As tourists have started arriving in Kashmir, the state’s pro-India camp and a host of agencies, including top brass of army and police, must be working on rehashing the old script: ‘increasing tourist influx suggests that peace and normalcy have returned to Kashmir.’ This lie has been told and retold, time and again, with even Chief Minister Omar Abdullah parroting, quite often, that peace is gradually “taking root” in Jammu and Kashmir. Two years ago, in a moment of optimism alongside Dalai Lama, Omar talked about vanishing of a “period of darkness” and “days of desperation”. But his peace remarks have hardly struck a chord among a large section of population in the state, particularly in the Valley, for whom peace is the most abused word by the state. It’s not because people don’t want peace but because this peace exists in a vacuum and is for the large part inexplicable and vague. Besides, there are some really uncomfortable questions at stake. Can a place that has seen so much trauma and bloodshed simply be at peace with itself and move on unless there is some resolution of the problems that triggered the conflict in the first place 67 years ago? Every section of the society in the state has borne the brunt of the conflict in one or the other way, as has been acknowledged by the Chief Minister on more than one occasion. But what most people will baulk at is the assertion of the pro-India camp and the security grid that the state is “gradually moving towards peace and development.” Here again, the objection is not to the development of the state but the tendency to present the development as a solution.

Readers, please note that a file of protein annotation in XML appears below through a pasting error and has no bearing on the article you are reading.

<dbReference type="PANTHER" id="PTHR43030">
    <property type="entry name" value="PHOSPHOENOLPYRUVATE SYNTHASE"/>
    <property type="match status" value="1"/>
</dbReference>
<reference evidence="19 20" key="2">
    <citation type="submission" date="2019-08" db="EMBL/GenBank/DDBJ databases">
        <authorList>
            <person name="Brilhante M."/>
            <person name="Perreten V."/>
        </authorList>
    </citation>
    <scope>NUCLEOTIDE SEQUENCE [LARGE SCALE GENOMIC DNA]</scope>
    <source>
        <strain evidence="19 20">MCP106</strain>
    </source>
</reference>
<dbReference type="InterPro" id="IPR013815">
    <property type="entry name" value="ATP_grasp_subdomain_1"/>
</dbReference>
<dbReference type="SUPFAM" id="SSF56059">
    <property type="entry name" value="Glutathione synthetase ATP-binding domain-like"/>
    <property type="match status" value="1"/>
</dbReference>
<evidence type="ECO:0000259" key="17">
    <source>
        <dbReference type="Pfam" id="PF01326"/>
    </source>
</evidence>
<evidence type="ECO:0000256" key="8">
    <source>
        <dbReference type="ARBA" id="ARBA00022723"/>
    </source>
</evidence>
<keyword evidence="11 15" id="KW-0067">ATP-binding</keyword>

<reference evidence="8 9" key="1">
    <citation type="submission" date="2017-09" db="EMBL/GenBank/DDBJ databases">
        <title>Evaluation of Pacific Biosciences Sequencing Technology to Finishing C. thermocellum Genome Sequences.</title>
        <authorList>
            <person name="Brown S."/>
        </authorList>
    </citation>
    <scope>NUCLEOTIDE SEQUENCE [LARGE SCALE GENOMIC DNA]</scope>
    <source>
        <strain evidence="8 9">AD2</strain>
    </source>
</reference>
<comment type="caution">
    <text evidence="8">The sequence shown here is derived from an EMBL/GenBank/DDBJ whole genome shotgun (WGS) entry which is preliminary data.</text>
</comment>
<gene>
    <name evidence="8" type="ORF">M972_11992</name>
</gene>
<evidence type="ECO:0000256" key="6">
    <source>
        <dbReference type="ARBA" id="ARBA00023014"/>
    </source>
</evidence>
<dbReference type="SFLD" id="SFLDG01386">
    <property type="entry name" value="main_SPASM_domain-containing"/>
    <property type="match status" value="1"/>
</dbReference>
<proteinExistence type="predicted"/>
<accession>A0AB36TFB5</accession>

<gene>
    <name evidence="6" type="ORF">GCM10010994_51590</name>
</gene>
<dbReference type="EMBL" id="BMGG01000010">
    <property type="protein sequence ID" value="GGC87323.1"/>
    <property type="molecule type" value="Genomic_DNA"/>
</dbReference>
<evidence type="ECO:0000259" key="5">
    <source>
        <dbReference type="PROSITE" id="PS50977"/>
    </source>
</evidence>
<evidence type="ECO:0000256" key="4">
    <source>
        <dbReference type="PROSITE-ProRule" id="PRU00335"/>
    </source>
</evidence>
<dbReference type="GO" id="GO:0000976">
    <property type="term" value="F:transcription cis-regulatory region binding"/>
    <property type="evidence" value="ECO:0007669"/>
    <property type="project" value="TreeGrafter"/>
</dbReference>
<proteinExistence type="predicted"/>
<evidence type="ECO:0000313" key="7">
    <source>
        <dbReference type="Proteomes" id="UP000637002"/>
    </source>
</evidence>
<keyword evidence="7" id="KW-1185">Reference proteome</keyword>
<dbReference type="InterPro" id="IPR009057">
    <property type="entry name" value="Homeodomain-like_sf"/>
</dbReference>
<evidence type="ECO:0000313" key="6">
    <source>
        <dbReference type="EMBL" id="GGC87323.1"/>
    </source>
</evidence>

Before taking over as Chief Minister of the state, Omar Abdullah used to make no bones about the fact that Kashmir is a political dispute that needs a durable solution. But as his government is about to finish its six-year tenure in the state, one can say, without any fear of contradiction, that so far there has been no sincere attempt to address the sources of discontent in the state to justify this peace, while Omar continues dishing out contradictory statements.
What is required is a sense of closure to the suffering of Kashmiris’ which will not be possible alone by trumpeting about arrival of peace in Valley. It will be possible by resolving the larger dispute that has turned Kashmir into a place of perennial conflict over the past six decades. Until then we may see peace in Kashmir but Kashmir not be at peace.